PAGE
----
Blog until you drop

Posted by Hitarth Jani | 10:37 AM | 0 comments »

In the 24/7 web world, some writers don't know when to stop, writes Matt Richtel.

They work long hours, often to the point of exhaustion. Many are paid by the piece - not for garments but blog posts. This is the digital-era sweatshop. You may know it by a different name: home.

A growing workforce of labourers and entrepreneurs, wired to the hilt with computers and smartphones, are toiling in their home-offices. The demands of the around-the-clock internet economy have put them under great physical and emotional stress as they try to provide a constant stream of news and comment.

Of course, the bloggers could choose other work but they profess to love the nonstop action and the opportunity to create a global media outlet without a major up-front investment. At the same time, some are wondering if something has gone very wrong: in recent months, two among their ranks have died suddenly.

In March, 60-year-old Russell Shaw, a prolific US blogger on technology subjects, had a fatal heart attack. In December, another American technology blogger, Marc Orchant, also had a heart attack and died, aged 50. A third, Om Malik, 41, survived a heart attack the same month.

Other bloggers complain of weight loss or gain, sleep disorders, exhaustion and other maladies born of the strain of producing news and information for the always-on internet.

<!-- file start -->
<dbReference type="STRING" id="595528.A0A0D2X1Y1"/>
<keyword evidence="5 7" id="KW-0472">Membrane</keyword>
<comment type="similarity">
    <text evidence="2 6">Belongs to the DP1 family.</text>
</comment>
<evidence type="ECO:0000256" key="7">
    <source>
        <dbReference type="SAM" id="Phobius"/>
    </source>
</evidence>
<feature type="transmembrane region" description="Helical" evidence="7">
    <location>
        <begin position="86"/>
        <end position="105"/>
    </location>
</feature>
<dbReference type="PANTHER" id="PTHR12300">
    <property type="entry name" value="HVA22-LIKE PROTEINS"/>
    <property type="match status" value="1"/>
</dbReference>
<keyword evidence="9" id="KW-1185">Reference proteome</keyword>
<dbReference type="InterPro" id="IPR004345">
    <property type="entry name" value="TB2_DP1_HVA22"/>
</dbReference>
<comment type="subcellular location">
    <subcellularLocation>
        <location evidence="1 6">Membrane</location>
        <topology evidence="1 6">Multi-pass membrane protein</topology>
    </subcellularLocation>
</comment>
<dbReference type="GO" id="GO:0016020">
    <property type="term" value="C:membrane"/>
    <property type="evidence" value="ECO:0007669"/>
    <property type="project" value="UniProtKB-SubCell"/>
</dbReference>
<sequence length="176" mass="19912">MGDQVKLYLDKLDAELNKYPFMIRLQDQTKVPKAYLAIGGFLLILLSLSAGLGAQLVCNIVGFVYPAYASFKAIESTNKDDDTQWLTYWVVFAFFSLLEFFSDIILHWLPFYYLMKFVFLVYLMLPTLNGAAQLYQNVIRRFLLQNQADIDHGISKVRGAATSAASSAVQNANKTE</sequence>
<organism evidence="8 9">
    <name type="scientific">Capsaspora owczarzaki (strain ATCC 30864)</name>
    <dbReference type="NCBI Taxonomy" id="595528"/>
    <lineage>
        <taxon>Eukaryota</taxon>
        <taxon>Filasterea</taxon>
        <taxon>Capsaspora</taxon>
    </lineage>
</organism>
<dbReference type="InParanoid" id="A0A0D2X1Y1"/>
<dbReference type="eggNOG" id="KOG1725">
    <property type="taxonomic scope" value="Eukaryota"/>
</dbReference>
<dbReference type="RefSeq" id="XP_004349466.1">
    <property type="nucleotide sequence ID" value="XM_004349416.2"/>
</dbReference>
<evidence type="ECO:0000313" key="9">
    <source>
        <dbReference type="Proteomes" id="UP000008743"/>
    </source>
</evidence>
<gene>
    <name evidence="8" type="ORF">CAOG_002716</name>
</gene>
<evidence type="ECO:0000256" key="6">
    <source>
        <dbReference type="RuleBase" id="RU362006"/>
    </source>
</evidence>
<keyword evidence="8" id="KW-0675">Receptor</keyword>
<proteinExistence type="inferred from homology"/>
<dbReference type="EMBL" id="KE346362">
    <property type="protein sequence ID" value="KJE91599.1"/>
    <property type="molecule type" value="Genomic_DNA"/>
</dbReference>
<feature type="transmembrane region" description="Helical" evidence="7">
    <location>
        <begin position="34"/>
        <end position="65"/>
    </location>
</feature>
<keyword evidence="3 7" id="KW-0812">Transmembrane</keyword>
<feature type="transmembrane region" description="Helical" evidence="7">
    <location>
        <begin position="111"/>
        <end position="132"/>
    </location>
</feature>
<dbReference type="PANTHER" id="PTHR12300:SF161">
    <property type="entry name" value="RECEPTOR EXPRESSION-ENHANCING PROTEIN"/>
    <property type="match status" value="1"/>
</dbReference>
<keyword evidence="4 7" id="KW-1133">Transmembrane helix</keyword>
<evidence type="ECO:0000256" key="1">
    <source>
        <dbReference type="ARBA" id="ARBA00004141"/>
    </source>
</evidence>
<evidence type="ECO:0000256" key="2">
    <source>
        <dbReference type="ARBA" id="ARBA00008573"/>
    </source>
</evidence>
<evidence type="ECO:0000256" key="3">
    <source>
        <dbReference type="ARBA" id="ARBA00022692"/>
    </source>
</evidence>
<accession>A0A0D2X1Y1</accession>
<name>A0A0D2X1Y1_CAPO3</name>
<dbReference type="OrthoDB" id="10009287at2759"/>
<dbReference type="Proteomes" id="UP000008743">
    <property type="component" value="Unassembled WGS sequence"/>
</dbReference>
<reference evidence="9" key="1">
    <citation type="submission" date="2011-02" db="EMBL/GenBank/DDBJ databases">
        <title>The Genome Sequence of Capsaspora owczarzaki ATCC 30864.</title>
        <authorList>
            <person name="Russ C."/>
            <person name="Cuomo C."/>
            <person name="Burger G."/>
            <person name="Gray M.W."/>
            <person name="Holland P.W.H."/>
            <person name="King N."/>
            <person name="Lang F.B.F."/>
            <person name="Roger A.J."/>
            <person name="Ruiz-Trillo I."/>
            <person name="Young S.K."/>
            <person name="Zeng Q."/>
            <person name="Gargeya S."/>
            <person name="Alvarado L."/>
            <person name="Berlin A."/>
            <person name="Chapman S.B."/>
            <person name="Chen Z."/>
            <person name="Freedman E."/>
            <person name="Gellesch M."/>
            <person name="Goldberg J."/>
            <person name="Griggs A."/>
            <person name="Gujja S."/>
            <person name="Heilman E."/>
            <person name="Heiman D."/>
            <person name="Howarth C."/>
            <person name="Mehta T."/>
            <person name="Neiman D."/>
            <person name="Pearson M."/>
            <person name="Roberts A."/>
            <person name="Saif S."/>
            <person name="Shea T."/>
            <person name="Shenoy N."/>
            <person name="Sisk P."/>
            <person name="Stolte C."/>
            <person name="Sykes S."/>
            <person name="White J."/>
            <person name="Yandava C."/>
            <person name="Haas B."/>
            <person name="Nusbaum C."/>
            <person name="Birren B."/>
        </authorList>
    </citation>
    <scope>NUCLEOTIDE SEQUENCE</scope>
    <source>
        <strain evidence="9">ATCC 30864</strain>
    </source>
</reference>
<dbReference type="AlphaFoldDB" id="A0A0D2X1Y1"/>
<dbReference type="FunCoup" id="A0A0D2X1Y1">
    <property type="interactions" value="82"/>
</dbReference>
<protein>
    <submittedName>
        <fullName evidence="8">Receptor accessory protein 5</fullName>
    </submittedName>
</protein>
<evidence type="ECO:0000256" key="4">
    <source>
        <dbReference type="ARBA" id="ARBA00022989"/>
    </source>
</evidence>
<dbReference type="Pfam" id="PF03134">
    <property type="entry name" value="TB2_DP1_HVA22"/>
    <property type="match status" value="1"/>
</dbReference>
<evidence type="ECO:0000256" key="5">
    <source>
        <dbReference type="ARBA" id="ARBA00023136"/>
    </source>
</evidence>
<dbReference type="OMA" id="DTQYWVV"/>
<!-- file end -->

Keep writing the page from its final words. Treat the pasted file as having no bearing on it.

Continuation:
There is no official recognition of death by blogging and the premature demise of two people does not qualify as an epidemic. There is also no certainty that the stress of the work contributed to their deaths. But friends and family of the deceased and fellow information workers say those deaths have got them thinking about the dangers of their working lives.

Being well paid is no compensation. The pressure even gets to those who work for themselves and are being well-compensated.

"I haven't died yet," says Michael Arrington, the founder and co-editor of TechCrunch, a technology blog. The site has brought in millions of dollars in advertising revenue, but there has been a hefty cost.

Arrington says he has gained 13.5 kilograms in the past three years, developed a severe sleeping disorder and turned his home into an office for him and four employees.

"At some point, I'll have a nervous breakdown and be admitted to the hospital, or something else will happen. This is not sustainable," he says.

It is not known how many people blog for pay but an educated guess would be several thousand and maybe even tens of thousands.